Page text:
Tuesday, December 20, 2011
Nativity Bluefield Style...
1. The pillowcase I grabbed to swaddle up Big Liv was far too small. It was more like a loin cloth toga than swaddling gear. I think she was a little self conscious of her rolls in front of all the Bethleham citizens...
2. Aaron (the little black sheep to the right of me) was in a comatose state and could not be woken by Georgia strumming away in a manger on her guitar, the singing of heavenly angels behind or anything else. So for the large portion of the nativity I supported his forehead with my elbow and Liv in her loin cloth with the other arm....
3. I was curious who the lady on the right was supposed to be because she sat on the couch with us the whole time. I didn't know if she was my competition or Mary the gothic understudy or what. When I asked the person in charge she said matter of factly, "She's the midwife." Oh. Right. I must have forgotten. All these years I have been leaving out a crucial role. It only makes sense though, after a donkey ride labor, who wouldn't welcome a midwife to a barn birth? I also enjoyed the terrorist shepherd in the middle and his lovely wife.
4. The full cast. I don't care what professional costumes the wiseman in the Luke 2 movie had, nothing beats the two wisemen on the left. Those are their authentic wisemen bellies and real beards. They were born to be wisemen. I need to call the church so they can recast and film the movie because they won't get better stars.
I had a new appreciation for Mary and the young family this year as I thought and related to what it could have been like. They didn't have years to travel, to play and "get to know each other" before pregnancy (I can relate). I'm pretty sure the last thing she wanted to do at 9 months pregnant is leave their home on a donkey road trip. She probably "pondered those things in her heart" because she had no one to discuss them with except for the Lord and her husband. Mary didn't bring all her college room mates or have a cell phone to call her sister on speed dial. They had each other, and their faith in the Lord. That's it. They were probably worried about finances and how they were going to pay back Joseph's loans from carpenter school. There was no way she could see what all her friends were doing by checking facebook. As nice as visitors would have been, the last thing I would have wanted when I had a baby would be a bunch of stinky men who sleep in the fields, beating a drum (pa rum pa pum pum) and filling my hospital room with their smelly sheep and then later, a few rich strangers from the east bringing extremely impractical baby shower gifts.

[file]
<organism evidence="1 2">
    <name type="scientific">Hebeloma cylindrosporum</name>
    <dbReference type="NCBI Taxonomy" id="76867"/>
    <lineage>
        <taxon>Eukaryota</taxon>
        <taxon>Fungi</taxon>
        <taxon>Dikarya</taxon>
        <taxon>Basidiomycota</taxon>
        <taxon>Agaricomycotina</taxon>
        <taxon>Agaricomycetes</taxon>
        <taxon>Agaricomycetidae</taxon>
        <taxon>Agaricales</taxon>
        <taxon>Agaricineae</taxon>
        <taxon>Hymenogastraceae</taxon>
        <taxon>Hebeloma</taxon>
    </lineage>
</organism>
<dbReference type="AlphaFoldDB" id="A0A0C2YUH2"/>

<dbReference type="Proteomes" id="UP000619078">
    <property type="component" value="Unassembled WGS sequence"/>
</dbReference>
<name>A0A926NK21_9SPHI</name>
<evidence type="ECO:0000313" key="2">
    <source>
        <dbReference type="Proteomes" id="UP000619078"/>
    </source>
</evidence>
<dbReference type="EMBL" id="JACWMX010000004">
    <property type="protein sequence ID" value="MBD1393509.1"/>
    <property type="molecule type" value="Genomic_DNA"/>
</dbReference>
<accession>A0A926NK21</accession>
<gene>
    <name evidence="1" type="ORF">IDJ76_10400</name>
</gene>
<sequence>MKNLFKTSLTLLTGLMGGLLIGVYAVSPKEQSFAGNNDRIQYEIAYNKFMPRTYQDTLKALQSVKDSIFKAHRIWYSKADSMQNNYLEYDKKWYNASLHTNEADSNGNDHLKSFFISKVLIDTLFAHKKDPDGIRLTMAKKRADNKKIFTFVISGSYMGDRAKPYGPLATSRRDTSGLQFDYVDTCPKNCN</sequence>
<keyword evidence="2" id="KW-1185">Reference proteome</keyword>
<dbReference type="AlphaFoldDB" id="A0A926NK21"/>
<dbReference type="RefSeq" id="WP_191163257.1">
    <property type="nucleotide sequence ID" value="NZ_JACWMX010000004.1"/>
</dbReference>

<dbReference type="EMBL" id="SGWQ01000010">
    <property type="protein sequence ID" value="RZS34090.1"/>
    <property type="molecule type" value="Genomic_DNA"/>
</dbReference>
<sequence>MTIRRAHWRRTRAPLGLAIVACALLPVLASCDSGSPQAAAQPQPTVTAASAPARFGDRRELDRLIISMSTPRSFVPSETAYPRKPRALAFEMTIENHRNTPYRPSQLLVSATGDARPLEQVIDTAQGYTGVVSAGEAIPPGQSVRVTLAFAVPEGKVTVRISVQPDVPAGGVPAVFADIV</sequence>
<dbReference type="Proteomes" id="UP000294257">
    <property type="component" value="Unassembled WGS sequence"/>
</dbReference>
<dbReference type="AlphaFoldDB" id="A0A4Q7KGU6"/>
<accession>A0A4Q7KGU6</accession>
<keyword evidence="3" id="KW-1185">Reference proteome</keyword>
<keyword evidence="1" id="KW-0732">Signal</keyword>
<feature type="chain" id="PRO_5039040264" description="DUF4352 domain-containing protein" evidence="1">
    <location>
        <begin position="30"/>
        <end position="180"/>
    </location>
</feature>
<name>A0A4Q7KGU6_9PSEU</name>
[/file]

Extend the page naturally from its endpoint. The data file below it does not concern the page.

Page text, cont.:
Yet from the moment he was born, I think Mary knew it would never be about her. Somehow she knew that "her" baby was not hers. He belonged to those shepherds, to the busy overbooked inn keeper, to the wisemen, to the kings and to the homeless, to people that lived thousands of years ago and would touch his robes, and to those people today you use their i-touch to read about him on lds.org. He was born for me, for every single imperfect human born.
I don't let Liv be babysat for even 15 minutes. I get a little bugged when other people hold her for too long or breathe their germs in the same room as her. She is my baby. She always will be. I can't imagine the unselfishness it would require as a mother to know that from the moment of birth, that child belongs to the world, to the worst, the meanest, and weakest in all of us. That is why we need Him and why He came into this world. There really is "Joy to the world" because "The Lord has Come." But before the shepherds showed and the ultimate birth announcement spotlight star shown and angels sang, I like to think that Mary got to spend some holy moments alone, as his mother, just smelling him, kissing his neck and face and staring in awe at her baby that she carried for so long, and would soon carry the world. I don't think there is anything more sacred as a mother than after the birth when the nurses are done bringing in sumo sized ice packs, taking your blood pressure and poking your baby, and the door shuts and you are left as a family.
There is a sacred feeling that is unlike anything I have ever felt when you hold someone you feel like you have already known and loved your entire life and your world changes forever because that tiny crying cone headed baby is now your world, your life, and the purpose for your existence. There is nothing more holy, more powerful or more overwhelming. I can't imagine feeling that, and then knowing that I could not keep Liv to myself forever. That she was born for something far greater than to just be "my" baby. It's a sacred experience to think about so many mothers are like Mary more than they realize when they too do not get to keep their babies to themselves here on Earth. I am always eternally thankful to that babe born in the manger. This year, I am also thankful to his mother, who knew why He was born and not just once but I imagine hundreds of times had to say, and remind herself that she said, "Behold the Handmaid of the Lord, be it unto me according to thy word."
--Jeffrey R. Holland, "Without Ribbons and Bows", New Era, Dec. 1994, 6